Saturday, April 11, 2015

PA Ed Policy Roundup April 11: Community Forums on School Funding slated for Lehigh Valley (Apr 22), State College Area (Apr 28) and Southeastern PA (Apr 29)

Daily postings from the Keystone State Education Coalition now reach more than 3550 Pennsylvania education policymakers – school directors, administrators, legislators, legislative and congressional staffers, Governor's staff, current/former PA Secretaries of Education, Wolf education transition team members, Superintendents, PTO/PTA officers, parent advocates, teacher leaders, business leaders, faith-based organizations, labor organizations, education professors, members of the press and a broad array of P-16 regulatory agencies, professional associations and education advocacy organizations via emails, website, Facebook, Twitter and LinkedIn

These daily emails are archived and searchable at http://keystonestateeducationcoalition.org
Follow us on Twitter at @lfeinberg


Keystone State Education Coalition
PA Ed Policy Roundup for April 11, 2015:
Community Forums on School Funding slated for Lehigh Valley (Apr 22), State College Area (Apr 28) and Southeastern PA (Apr 29)


Education Voters of PA: Join us for an education forum near you!
Please join Education Voters, school officials, community leaders and guest legislators at upcoming community forums in the Lehigh Valleycentral PA, and Southeastern PA to discuss school funding and state funding policy. Click HERE for more details. Pre-registration for the forum is recommended, but not necessary.

"Here is the key question in the Pennsylvania Capitol this spring: Can our divided government fix broken school funding, attack huge pension liabilities, and relieve oppressive property taxes while also eliminating a structural general fund deficit? And can they achieve these goals in ways that also promote economic growth?"
Center on Regional Politics Bulletin Spring 2015

"But the Republicans’ criticisms were dismissed by supporters of the government’s budget, including his spokesman, as misleading and “hypocritical,” because Wolf’s plan is based on ideas GOP legislators had floated in the past and are preparing to introduce now.  “They have supported almost identical plans in the past,” said Jeff Sheridan, Wolf’s press secretary. And rather than feel a negative impact from the proposed budget, Sheridan said that a family of four in Chester County who owned a home and made less than $100,000 would pay less overall in combined taxes."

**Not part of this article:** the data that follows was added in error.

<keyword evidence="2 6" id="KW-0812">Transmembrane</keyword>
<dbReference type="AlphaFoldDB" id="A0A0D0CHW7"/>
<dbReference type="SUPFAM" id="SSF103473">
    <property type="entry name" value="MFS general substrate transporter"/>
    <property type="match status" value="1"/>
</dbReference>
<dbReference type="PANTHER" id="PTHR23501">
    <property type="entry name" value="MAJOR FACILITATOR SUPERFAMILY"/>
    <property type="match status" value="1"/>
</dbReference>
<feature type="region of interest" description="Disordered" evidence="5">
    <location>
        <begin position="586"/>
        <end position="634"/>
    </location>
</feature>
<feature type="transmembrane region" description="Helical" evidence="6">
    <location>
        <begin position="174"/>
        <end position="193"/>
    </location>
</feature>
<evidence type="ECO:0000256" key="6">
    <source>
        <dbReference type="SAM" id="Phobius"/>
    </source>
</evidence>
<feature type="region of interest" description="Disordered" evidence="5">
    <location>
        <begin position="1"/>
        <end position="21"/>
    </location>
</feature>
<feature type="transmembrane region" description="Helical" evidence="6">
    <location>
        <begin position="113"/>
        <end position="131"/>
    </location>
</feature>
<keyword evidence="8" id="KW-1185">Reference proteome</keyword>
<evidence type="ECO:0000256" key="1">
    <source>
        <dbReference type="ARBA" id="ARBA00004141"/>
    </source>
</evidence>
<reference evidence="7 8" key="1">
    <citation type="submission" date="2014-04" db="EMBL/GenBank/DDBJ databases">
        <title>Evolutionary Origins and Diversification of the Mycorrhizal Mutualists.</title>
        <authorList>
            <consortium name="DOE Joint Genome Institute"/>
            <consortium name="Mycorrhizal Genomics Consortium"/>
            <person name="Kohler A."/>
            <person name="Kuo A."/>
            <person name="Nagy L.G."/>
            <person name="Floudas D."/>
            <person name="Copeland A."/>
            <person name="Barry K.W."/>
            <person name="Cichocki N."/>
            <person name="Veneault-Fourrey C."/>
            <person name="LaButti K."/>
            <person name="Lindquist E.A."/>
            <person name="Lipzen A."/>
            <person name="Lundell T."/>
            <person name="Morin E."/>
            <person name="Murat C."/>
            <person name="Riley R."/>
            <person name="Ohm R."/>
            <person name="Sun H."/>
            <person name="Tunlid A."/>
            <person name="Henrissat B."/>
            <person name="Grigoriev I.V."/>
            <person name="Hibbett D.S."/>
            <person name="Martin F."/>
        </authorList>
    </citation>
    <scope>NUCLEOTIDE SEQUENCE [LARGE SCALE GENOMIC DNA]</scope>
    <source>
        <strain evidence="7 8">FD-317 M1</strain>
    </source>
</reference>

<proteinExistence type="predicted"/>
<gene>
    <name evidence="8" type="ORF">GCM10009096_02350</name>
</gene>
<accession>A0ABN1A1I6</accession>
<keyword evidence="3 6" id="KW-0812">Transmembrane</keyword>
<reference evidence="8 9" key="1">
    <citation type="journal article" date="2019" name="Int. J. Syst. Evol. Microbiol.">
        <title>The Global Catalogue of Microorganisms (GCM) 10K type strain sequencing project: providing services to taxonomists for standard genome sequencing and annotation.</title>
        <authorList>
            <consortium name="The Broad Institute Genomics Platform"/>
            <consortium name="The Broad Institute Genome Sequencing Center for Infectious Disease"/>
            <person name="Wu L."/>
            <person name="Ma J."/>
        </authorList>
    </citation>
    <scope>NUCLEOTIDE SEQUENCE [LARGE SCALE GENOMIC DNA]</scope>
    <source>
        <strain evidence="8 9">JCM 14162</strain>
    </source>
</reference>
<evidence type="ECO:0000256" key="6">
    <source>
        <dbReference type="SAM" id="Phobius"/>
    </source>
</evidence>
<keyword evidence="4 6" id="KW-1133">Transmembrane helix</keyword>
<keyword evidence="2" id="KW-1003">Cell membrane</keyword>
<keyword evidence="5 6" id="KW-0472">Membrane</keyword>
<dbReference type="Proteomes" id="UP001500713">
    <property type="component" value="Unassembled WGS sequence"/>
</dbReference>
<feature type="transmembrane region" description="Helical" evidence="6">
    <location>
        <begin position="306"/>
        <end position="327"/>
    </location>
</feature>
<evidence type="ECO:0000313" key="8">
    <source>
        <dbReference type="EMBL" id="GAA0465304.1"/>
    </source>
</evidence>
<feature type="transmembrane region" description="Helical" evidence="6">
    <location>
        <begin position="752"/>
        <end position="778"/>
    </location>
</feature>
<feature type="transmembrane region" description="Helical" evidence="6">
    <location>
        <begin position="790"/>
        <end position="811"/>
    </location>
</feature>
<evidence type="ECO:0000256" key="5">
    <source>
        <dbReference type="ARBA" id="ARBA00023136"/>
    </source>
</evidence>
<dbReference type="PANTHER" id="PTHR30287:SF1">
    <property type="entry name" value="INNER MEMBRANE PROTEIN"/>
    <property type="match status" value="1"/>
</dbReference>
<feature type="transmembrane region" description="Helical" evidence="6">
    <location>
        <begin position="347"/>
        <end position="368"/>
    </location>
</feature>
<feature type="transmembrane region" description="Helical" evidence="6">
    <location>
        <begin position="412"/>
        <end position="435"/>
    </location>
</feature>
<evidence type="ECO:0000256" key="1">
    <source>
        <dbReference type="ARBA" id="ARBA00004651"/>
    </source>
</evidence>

Wolf’s budget draws fire, support
West Chester Daily Local By Michael P. Rellahan, mrellahan@dailylocal.com, @ChescoCourtNews on Twitter POSTED: 04/10/15, 4:18 PM EDT |
WEST CHESTER >> Members of Chester County’s delegation to the state House of Representatives, along with county elected officials, gathered Friday to decry Gov. Tom Wolf’s proposed budget, even as their party’s leadership in Harrisburg readied a fiscal plan that features many of the same aspects of the Democrat’s budget.  Five House members — state Rep. Tim Hennessey, R-26th, of North Coventry, state Rep. Dan Truitt, R-156th, of West Chester, state Rep. Duane Milne, R-167th, of East Whiteland, state Rep. Becky Corbin, R-155th, of East Brandywine, and state Rep. Warren Kampf, R-157th, of Tredyffrin — appeared in Courtroom One of the Historic Chester County Courthouse to criticize Wolf’s budget as “bad for Chester County.”  “This is basically more of the same and a return to the politics and governance of the Rendell Administration” and not a new direction, as Wolf had promised, said Hennessey, the senior member of the delegation. He declared that “taxpayers in Chester County would pay $177 million more (in raised taxes) than they would get in property tax relief” under Wolf’s plan.

U.S. Rep. Costello, Pottstown School District educators talk about standardized tests
Reading Eagle By Paige Cooperstein  Friday April 10, 2015 12:01 AM
Pottstown Middle School students spent four days during one week this semester taking the reading portion of the Pennsylvania System of School Assessment test, said Principal Gail Cooper.  The following week, she said the kids took the math portion of the test over three days.  Cooper hears teachers say that students are getting burned out just by learning strategies, like how to properly fill in the bubbles on an answer sheet.
Robert Decker, chairman of the math department, said things aren't any better with the Keystone Exams at the high school.  They take a long time to administer, he said, and because they are given near the end of the year, students' results don't help teachers immediately address learning needs.  U.S. Rep. Ryan Costello, a Chester County Republican who represents parts of Berks and Montgomery counties, met with Pottstown educators on Thursday to talk about standardized testing.  Costello listened to the challenges faced by the Pottstown School District, including limited funding and the difficulty in adapting the test for students with special needs; 22 percent of Pottstown students receive special needs services.